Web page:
The smallest members of the North American deer family, the whitetail deer are found from southern Canada to South America but are rarely seen here in Utah.
Whitetail deer are the most numerous of the large North American mammals. Estimates of the population is between 8 to 15 million whitetails on this continent.
Unlike the mule deer which might have a home of several square miles. A Whitetail deer’s home range is usually less the a square mile.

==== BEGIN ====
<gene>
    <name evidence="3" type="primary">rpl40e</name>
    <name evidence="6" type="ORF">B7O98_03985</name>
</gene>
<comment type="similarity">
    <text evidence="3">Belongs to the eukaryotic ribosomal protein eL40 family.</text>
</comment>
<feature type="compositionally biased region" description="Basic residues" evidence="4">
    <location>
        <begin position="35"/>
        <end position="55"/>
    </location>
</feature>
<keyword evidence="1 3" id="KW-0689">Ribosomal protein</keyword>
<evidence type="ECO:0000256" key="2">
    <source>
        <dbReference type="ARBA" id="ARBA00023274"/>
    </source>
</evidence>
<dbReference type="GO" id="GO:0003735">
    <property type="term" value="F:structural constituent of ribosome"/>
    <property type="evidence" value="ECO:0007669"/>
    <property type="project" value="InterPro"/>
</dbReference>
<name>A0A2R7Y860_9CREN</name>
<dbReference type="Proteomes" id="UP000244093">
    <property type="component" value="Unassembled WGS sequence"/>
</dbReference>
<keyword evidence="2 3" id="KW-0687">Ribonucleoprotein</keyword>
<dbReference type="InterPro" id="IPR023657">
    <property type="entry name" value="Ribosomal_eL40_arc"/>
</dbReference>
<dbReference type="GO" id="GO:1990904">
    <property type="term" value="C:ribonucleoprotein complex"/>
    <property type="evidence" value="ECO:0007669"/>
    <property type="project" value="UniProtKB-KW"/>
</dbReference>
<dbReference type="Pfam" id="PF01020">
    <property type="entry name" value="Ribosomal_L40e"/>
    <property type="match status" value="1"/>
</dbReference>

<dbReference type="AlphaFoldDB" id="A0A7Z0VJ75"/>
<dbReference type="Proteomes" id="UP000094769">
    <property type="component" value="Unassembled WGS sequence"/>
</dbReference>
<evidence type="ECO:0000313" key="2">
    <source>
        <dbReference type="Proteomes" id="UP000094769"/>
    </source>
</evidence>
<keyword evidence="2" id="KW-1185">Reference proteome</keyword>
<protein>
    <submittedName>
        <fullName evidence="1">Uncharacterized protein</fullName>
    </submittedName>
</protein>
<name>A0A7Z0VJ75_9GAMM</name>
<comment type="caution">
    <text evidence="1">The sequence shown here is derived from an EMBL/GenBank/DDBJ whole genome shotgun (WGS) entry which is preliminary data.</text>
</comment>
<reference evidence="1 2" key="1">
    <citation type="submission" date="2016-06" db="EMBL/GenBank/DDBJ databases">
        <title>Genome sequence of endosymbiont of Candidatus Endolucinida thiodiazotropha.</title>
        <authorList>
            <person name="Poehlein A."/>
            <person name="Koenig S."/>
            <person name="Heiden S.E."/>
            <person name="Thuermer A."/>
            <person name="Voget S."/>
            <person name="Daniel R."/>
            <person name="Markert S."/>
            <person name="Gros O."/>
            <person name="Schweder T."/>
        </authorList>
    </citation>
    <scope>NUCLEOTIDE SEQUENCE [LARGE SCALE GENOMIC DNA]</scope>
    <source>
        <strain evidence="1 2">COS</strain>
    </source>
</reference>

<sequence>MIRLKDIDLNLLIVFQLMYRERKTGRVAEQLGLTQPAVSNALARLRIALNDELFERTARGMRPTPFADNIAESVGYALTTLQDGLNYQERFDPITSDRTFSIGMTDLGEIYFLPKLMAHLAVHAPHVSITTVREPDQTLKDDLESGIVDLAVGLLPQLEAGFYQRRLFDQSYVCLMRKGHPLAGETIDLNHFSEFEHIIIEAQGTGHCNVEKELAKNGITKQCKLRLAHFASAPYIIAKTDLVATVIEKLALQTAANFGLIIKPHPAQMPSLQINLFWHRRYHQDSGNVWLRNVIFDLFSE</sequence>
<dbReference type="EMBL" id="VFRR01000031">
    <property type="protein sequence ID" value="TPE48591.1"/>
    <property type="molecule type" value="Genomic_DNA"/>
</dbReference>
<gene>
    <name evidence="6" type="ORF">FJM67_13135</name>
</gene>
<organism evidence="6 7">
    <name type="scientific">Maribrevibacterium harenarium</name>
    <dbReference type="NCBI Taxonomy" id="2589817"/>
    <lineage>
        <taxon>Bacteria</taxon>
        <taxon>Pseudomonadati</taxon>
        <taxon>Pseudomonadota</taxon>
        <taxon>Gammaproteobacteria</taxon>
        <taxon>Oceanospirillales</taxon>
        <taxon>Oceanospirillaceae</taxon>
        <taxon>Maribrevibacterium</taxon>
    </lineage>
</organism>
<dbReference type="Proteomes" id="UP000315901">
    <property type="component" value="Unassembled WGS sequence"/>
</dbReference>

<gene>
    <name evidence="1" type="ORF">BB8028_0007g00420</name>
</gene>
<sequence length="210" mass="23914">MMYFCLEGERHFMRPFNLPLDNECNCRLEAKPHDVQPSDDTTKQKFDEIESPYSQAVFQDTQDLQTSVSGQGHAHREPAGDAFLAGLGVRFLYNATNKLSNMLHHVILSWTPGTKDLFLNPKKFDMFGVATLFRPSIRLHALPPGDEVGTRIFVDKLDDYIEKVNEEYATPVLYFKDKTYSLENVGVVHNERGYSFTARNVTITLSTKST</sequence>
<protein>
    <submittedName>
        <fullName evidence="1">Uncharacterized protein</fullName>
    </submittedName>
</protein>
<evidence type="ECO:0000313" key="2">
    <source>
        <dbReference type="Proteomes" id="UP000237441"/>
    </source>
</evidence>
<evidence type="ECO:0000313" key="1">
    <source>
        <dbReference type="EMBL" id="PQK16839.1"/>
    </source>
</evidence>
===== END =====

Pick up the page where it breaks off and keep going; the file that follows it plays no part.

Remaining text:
The whitetail deer can be recognized by the characteristic white underside of its tail, which it shows as a signal of alarm by raising the tail during escape.
Whitetails are herbivores, leisurely grazing on most available plant foods. Occasionally venturing out in the daylight hours, white-tailed deer are primarily nocturnal, browsing mainly at dawn and dusk.
In the wild, white-tails, particularly the young, are preyed upon by bobcats, mountain lions, and coyotes. They use speed and agility to outrun predators, sprinting up to 30 miles per hour and leaping as high as 10 feet and as far as 30 feet in a single bound.
For more information on the whitetail or any other critter found in or around Utah, check out our Utah Field Guide on our Outdoors page at KSLTV.com